I Always Loved You


“Paris is raining,” Mary Cassatt says at the beginning of Robin Oliveira’s second historical novel, revealing Cassatt’s fondness of thinking of the city as a character in her life. I Always Loved You inhabits the Paris of La Belle Époque, seen mostly through the third-person point of view of Cassatt, the American woman whose acceptance into the informal group that came to be known as the Impressionists marked a turning point in her career.

Oliveira’s premise concerns an emotional entanglement between Edgar Degas, remembered mostly for his unromantic, non-idealistic portrayals of ballet dancers, and Mary Cassatt, known for her representations of mothers and children in a similar style. Degas was a notoriously difficult and reclusive character, traits Oliveira explores in this novel. Mary Cassatt, the only American among the Impressionists, formed lifelong friendships with those artists while continuing to participate in exhibitions on both sides of the Atlantic.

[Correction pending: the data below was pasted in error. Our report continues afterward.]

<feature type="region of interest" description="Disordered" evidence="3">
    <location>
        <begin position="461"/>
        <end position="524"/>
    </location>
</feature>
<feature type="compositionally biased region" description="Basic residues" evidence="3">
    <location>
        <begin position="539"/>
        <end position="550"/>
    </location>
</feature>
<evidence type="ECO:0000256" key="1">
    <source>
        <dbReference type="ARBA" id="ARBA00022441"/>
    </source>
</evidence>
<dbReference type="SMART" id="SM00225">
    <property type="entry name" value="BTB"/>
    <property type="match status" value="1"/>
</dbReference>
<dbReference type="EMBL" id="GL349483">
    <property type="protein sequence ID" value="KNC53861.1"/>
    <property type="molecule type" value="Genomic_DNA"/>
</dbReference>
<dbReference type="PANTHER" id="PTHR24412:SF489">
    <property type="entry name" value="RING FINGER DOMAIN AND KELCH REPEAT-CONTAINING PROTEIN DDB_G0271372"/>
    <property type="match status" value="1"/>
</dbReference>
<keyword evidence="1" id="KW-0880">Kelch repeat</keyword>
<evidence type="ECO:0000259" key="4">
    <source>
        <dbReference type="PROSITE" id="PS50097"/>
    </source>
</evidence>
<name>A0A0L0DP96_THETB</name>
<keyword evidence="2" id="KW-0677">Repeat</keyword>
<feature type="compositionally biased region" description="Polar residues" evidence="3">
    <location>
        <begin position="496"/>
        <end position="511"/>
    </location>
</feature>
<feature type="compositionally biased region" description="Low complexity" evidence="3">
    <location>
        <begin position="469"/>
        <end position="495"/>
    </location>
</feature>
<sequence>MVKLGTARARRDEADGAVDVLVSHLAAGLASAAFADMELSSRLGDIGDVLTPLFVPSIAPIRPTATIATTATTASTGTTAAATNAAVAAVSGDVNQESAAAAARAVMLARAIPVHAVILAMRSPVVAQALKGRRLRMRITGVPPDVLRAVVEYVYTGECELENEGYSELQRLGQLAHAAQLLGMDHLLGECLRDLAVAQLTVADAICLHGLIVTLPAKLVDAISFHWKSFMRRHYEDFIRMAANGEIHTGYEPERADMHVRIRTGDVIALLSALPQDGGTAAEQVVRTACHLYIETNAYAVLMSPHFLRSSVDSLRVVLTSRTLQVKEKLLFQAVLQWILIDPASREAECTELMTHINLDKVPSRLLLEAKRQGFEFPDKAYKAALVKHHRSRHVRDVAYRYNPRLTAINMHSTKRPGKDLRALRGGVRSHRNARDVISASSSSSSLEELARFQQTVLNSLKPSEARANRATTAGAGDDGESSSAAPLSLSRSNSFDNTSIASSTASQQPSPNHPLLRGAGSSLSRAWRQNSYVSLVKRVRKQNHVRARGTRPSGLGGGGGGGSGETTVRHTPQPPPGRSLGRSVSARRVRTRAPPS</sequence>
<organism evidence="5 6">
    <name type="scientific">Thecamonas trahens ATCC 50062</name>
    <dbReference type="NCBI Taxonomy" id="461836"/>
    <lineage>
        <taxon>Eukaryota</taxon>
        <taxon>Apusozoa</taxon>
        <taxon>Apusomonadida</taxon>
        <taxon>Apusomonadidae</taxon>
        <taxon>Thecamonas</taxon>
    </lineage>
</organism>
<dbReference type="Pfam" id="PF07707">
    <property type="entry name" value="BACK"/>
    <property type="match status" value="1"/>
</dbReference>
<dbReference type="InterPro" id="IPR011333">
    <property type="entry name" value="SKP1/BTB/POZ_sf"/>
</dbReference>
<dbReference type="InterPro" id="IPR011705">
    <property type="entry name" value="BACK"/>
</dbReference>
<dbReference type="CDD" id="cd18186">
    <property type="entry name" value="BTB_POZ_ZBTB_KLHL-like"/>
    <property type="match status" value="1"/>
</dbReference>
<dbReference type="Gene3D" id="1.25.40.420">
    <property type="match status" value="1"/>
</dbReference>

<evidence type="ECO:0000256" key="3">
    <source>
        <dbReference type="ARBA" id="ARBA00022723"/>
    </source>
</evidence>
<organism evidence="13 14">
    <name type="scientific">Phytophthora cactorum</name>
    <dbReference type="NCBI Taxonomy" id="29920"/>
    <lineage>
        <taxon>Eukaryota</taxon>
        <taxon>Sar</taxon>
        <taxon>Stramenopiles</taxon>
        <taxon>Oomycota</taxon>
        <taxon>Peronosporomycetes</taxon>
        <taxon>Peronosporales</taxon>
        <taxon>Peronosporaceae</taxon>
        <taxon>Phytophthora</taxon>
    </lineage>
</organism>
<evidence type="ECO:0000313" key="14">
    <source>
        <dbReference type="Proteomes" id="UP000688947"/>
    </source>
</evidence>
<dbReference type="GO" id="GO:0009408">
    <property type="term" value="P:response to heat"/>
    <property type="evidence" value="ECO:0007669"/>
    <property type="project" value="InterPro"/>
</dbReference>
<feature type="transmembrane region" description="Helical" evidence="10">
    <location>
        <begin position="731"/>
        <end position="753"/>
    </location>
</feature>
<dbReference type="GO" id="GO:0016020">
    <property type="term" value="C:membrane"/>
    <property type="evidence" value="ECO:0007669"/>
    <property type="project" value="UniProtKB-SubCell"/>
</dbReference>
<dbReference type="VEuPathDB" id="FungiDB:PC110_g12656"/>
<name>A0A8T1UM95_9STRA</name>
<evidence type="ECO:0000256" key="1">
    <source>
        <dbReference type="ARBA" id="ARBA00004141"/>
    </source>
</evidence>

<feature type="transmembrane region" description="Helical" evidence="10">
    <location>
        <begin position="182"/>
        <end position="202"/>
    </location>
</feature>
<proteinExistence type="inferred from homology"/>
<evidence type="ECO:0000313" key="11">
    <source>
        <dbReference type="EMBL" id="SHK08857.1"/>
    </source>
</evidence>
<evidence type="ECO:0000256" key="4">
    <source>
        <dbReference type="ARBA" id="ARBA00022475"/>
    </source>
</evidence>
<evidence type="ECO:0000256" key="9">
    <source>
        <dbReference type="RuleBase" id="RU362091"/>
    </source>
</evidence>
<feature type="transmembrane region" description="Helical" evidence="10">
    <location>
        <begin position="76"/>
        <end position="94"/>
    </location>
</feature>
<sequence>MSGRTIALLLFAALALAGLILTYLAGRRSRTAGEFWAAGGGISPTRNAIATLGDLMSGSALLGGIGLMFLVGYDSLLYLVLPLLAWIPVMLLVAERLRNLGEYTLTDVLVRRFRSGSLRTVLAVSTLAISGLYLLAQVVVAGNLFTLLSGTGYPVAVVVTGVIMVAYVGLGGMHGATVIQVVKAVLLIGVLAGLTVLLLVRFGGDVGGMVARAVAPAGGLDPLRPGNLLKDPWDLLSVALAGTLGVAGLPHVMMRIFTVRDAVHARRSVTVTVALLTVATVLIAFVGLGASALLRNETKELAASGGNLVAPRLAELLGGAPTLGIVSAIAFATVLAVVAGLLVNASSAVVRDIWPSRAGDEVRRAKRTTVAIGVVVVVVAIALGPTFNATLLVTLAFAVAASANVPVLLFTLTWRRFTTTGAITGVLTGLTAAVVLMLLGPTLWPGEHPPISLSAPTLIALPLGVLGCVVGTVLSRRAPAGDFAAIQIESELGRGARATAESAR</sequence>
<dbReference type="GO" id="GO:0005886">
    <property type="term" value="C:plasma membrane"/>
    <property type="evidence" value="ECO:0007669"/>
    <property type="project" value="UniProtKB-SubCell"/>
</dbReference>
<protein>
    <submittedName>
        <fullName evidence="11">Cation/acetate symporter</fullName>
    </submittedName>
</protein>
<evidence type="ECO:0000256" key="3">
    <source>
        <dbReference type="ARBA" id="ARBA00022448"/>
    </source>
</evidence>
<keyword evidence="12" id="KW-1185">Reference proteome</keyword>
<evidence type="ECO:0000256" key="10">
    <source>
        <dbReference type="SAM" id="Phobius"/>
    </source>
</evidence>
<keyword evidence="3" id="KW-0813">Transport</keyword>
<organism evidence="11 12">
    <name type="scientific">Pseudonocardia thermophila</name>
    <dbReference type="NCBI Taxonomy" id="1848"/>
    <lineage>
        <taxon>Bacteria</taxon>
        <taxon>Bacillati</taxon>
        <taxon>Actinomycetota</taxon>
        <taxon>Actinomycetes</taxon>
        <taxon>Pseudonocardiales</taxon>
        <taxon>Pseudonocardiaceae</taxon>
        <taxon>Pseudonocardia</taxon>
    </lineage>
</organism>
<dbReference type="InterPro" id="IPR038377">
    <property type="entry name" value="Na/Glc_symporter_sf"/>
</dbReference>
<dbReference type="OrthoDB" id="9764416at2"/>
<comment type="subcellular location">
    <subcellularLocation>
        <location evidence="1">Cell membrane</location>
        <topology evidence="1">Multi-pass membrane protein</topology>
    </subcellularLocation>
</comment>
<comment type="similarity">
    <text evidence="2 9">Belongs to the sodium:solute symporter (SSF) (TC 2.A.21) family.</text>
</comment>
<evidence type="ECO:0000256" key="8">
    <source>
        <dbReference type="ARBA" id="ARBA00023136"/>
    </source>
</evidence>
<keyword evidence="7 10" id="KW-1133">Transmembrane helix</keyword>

Oliveira’s representation of Degas and Cassatt’s relationship with each other as artists is fascinating, but the repeated occasions when Cassatt must forgive Degas for his insults becomes frustrating. Although the setting is evocative, the love story betrays the historic Cassatt’s sensibility as a supporter of women’s suffrage. Mary’s last visit with Degas and the last act of kindness she executes for him climax this novel and render the title ironic, or, at least, complex. If you are fascinated with Paris under the great artistic influences of Baron Haussmann and the Impressionists, you will enjoy this book.

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